A old wooden cupboard, but much greener than a modern one. Probably manufactured without much machinery. Transported to a shop on a horse and cart. The wood its made of must be 100 years old. It isn’t damaging rain forests now. Apparently an old chest of draws has a 16X smaller carbon footprint than its modern equivalent.
By buying old furniture which has stood the test of time you are recycling something that still had a use. I suppose if you don’t like brown furniture you could upcycle it… But that cupboard might just be worth something, so don’t sand it down and paint it if you aren’t sure of its provinance.
Saw this in the pub a few days ago. I’m not sure if it’s antique or a reproduction but it has a feeling of something from the start of the last century. I liked the main shade surrounded by three smaller shades all held together by solid but delicately shaped metal. I wonder if it’s converted from a gas mantle?
I imaging its a considerable weight, so I guess it’s screwed into a ceiling joist. I didn’t think to look at the lights in the rest of the pub so I don’t know if it’s the only one there. Perhaps it’s from a reclamation yard? There are a few round here. Anyway it’s good to see old things about.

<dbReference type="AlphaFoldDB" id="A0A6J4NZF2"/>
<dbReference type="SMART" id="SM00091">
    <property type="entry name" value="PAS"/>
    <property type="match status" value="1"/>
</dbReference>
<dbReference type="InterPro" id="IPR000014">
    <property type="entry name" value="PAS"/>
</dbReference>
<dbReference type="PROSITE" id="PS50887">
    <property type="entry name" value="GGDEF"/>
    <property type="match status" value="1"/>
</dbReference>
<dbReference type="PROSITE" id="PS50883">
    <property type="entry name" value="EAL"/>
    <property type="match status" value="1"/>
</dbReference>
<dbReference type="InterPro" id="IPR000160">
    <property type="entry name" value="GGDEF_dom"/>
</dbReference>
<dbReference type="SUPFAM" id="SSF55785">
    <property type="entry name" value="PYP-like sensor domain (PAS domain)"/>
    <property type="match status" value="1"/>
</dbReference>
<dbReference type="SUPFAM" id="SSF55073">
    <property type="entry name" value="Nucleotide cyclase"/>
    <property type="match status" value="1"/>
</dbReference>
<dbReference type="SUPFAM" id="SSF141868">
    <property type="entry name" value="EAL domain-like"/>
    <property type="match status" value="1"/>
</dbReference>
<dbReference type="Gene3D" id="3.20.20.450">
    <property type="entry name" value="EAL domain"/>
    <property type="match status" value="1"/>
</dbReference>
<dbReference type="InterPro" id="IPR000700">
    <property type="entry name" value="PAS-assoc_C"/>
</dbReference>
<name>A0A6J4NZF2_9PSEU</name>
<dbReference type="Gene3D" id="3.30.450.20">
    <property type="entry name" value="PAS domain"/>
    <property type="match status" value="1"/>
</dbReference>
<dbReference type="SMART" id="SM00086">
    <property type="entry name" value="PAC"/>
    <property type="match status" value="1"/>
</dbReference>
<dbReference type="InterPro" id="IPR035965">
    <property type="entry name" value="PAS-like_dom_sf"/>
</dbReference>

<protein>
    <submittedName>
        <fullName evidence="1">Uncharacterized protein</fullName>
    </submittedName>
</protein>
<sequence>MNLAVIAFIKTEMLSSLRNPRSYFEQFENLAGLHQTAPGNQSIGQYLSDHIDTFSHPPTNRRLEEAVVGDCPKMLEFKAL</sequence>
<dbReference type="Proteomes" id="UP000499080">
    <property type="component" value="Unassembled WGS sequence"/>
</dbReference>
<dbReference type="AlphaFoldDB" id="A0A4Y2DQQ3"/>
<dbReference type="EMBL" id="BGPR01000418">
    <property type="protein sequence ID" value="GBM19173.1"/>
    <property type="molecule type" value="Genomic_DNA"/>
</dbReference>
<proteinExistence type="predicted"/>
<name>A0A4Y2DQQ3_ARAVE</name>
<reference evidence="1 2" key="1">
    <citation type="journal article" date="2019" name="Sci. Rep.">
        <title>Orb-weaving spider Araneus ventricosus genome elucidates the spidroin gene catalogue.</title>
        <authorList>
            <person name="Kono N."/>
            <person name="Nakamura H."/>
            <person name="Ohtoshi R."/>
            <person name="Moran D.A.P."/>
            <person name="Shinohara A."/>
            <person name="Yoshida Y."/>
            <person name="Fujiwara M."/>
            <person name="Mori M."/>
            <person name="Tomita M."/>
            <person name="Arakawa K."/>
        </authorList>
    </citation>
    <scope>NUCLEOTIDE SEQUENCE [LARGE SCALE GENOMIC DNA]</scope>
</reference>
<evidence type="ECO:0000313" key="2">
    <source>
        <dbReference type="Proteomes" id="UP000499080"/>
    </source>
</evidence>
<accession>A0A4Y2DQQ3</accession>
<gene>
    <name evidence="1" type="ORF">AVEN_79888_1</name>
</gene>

I can just about make pottery, and I’ve played with making metal work, but I would love to be able to sculpt stone. Just being able to work out how to produce things in three dimensions would be a difficult challenge.
I can only say I truly admire artists who can do this sort of thing.
They are the trademark or manufacturers mark that you find on the bottom of cups, plates and dishes that shows who made them.
This can be useful in identifying the manufacturer, whether they are antique and if they are worth anything. Sometimes they even get forged! People have added things like the Clarice Cliff signature onto modern pots to try and fool people into buying them as originals.
Some pots have simple marks on their base to identify them. Others have complicated patterns and writing.
The people who live in the potteries (Stoke-on-Trent). Have a habit of looking underneath pots to see if they have recognised which pottery made them. I think it’s called the “turn over club” but I may be wrong…..